A new study is providing retroactive justification for reinstating dental coverage for Medicaid patients in South Carolina. A study published in Health Affairs shows that when California stopped covering dental insurance for adults as part of Medicaid — something South Carolina did about the same time — the result was a sharp increase in the number of emergency room visits related to dental emergencies.
A Dramatic Increase in Need
Researchers found that when California stopped covering dental visits through Medicaid, the number of people seeking emergency dental care jumped precipitously. When the policy change took effect, the number of people seeking dental care in the emergency room increased by 32%. Even more striking, the cost for these visits increased by more than twice as much: a full 68%.
Why Emergency Room Dental Care Isn’t Ideal
The emergency room is not the best place to get your dental care. When people go to the emergency room for dental care, they rarely receive care that really improves their oral health. People are prescribed medications like painkillers and antibiotics rather than being given proper treatment for gum disease or infected teeth. Seriously threatened teeth may be extracted without consideration of whether they might be saved or the possibility of replacing them with dental implants.
The Cost and Benefits of Dental Coverage
From a standpoint of expenses, though, dropping coverage might be considered a win for California. Stopping adult dental coverage for Medicaid patients resulting in a savings of some $246 million per year. In comparison, the increase cost for emergency room visits of $1.25 million is quite modest.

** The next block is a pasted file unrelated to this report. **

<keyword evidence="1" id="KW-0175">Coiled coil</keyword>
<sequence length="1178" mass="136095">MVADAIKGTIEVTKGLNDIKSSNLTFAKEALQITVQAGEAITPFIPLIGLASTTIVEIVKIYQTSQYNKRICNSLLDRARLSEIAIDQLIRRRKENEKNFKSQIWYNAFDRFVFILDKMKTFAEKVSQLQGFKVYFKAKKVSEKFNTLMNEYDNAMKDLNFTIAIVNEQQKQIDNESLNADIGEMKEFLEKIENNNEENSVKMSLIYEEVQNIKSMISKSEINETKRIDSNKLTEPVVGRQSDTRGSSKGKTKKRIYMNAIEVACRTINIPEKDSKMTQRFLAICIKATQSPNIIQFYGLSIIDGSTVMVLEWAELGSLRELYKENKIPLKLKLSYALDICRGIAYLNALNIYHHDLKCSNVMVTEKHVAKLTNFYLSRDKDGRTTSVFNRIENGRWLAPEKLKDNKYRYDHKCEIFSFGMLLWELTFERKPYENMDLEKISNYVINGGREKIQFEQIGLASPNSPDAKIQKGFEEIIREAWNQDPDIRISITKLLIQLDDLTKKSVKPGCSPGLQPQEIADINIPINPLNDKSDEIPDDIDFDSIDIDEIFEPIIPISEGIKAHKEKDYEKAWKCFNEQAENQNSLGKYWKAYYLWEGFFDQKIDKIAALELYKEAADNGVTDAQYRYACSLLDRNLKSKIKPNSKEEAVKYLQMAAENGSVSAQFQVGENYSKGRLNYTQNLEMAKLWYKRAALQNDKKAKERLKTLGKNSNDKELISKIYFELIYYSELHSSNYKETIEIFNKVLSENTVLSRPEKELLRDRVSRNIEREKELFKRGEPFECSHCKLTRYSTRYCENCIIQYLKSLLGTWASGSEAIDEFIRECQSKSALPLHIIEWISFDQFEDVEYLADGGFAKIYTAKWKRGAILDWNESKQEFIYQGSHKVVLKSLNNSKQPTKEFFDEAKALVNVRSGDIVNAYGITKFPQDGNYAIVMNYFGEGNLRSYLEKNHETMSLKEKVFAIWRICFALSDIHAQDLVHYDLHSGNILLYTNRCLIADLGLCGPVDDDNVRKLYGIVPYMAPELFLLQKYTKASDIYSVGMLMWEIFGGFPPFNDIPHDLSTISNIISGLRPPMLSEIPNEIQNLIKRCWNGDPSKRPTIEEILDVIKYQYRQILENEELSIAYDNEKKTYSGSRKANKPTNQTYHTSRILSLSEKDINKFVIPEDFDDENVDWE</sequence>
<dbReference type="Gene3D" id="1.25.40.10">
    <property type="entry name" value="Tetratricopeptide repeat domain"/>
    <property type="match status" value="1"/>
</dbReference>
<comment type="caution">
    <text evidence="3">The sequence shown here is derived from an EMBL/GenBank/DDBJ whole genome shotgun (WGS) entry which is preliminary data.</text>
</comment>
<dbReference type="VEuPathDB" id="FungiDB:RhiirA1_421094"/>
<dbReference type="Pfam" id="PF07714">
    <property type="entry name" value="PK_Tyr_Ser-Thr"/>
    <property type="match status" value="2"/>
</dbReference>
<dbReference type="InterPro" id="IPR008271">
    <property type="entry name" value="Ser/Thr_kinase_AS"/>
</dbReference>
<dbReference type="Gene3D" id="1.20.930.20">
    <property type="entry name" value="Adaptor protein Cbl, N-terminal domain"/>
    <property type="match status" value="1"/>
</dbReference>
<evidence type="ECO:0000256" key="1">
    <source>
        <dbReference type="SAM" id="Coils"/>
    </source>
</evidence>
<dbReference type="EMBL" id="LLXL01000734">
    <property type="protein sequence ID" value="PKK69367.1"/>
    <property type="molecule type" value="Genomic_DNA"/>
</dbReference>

(Incidentally, this tells us that Medicaid recipients make up a relatively small portion of those going to the emergency room for dental care. Visits to the emergency room for dental care cost about $900 million a year. Based on a simple population breakdown, we might expect California to account for about $100 million of that, which means that Medicaid patients accounted for just about 1% of total emergency room visits for dental care, which is remarkable considering that perhaps 23% of Californians were on Medicaid at the time covered by the study.)
However, the equation is not one-sided. As Governor Haley’s Medicaid director noted in pursuing restored coverage in South Carolina, having good oral health makes people more employable. People without good teeth can find it a lot harder to get a job. Failing to include dental coverage means that once people find themselves in the Medicaid system, they are more likely to be stuck there.
And then there’s the question of quality of life. People with good oral health enjoy a higher quality of life. If poor oral health is damaging your quality of life and you are looking for a dentist in Columbia, SC, please call (803) 781-9090 for an appointment at Smile Columbia Dentistry.